The Moral High Ground: How Businesses Appeal to the 21st Century Consumer

As we continue in an age where consumers are becoming more and more morally conscious with their purchases, it is important for businesses to uphold these morals in their central ideologies. Considerations such as ‘which one is the best’ or ‘which one is the cheapest’ will always be at the forefront of the public’s mind when they are deciding which product to buy but they are now joined by a few more. Questions such as ‘which one is healthier’ and ‘which one is more ethical’ are now a major part of many consumers’ thought processes and for whether a company’s products conform to these morality queries could be make or break as to whether they are purchased.


Fair Trade

If you were to go back a few years, the idea of a food product being described as ‘fair trade’ was usually only associated with high end products. However, the public have become more and more aware of the importance of this initiative and the work that this foundation does. Not to mention the impact that it can have on those less fortunate than us. Today our supermarket shelves are full of over 3,000 fair trade products that range from coffee to flowers and these products are now more accessible to people with any budget. One of the original fair trade products, chocolate, has gone from strength to strength with sales rising from £18million in 2005 to a massive £343million in 2010 as the fair trade word spreads. Buying fair trade is now seen as a status symbol and with a view that you are a better standard of person for buying these products; something that makes becoming a fair trade company vital for most food businesses.

Sustainable materials

These days we seem to be given regular updates as to how much of the rainforests and other important wooded areas are being destroyed. Useful initiatives have been put in place to help these rapidly declining areas. For example: making sure a certain number of trees are planted in the place of ones that are chopped down and ensuring that small areas are not subjected to intensive harvesting on a regular basis. To coincide with this and to match the newly responsible market that they are hoping to appeal to, construction material suppliers and home improvement companies started to use these morals as a marketing ploy. Advertising their products as being made from sustainable materials and stating that they only trade with partners that share these policies will hopefully reach out to the caring consumer.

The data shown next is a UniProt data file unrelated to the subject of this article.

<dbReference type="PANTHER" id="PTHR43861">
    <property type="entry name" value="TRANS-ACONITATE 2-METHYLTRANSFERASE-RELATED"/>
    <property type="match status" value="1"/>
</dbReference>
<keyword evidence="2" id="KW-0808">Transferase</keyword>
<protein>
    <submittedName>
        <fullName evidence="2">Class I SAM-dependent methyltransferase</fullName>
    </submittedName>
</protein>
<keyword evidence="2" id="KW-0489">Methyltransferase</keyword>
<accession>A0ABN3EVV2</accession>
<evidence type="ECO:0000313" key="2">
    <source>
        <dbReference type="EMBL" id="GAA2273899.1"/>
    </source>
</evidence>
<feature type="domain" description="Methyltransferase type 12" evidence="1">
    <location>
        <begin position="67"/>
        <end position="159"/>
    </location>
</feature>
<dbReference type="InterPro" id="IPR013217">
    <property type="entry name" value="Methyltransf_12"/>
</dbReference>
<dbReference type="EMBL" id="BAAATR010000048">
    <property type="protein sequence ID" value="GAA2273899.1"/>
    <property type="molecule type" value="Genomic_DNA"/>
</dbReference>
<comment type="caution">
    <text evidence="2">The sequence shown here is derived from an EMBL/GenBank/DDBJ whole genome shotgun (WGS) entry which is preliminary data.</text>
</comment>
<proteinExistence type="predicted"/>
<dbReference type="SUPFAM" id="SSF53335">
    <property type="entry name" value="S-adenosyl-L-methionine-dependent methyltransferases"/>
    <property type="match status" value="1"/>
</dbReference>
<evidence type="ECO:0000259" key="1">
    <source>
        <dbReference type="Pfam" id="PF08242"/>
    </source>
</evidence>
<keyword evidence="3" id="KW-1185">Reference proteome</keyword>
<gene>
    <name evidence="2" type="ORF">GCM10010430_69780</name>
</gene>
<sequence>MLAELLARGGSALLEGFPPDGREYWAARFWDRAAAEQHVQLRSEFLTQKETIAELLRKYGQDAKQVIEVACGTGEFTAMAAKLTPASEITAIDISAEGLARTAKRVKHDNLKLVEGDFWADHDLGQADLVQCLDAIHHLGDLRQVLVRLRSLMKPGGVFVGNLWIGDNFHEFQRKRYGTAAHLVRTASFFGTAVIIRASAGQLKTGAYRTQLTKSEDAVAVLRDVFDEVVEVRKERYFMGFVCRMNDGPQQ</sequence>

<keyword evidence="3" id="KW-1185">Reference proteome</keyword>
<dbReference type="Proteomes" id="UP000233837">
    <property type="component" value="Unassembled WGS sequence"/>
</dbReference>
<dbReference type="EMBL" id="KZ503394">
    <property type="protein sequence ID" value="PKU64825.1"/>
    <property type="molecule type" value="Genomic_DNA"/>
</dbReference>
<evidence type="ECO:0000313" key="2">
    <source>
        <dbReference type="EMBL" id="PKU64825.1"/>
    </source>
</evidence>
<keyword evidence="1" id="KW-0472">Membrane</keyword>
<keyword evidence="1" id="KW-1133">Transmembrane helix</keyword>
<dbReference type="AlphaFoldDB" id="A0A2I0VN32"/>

Healthy eating

Nowadays we all want to know exactly what goes into our food. Every gram of fat and every chemical that goes into the production of our favourite food are now detailed on the back of most product packaging, leaving unethical companies with nowhere to hide. For businesses in the food industry, transparency is key. If you want to be trusted by the public it is important to ensure only the healthiest ingredients are involved in the production process. Although this is not necessarily a new tactic, companies are using the idea of healthy living a lot more to help sell their products. Information such as how many of your ‘five a day’ can be found in the produce and the introduction of ‘be good to yourself’ ranges of food have helped companies maintain a good moral image in accordance to the needs of  the 21st century consumer.

Chris Mayhew writes here on behalf of Oak Flooring Direct. This online company supplies quality solid oak wooden flooring from leading brands such as Boen and Kahrs. They offer flooring solutions made from sustainable materials and only work with partners that share their sustainability policies.

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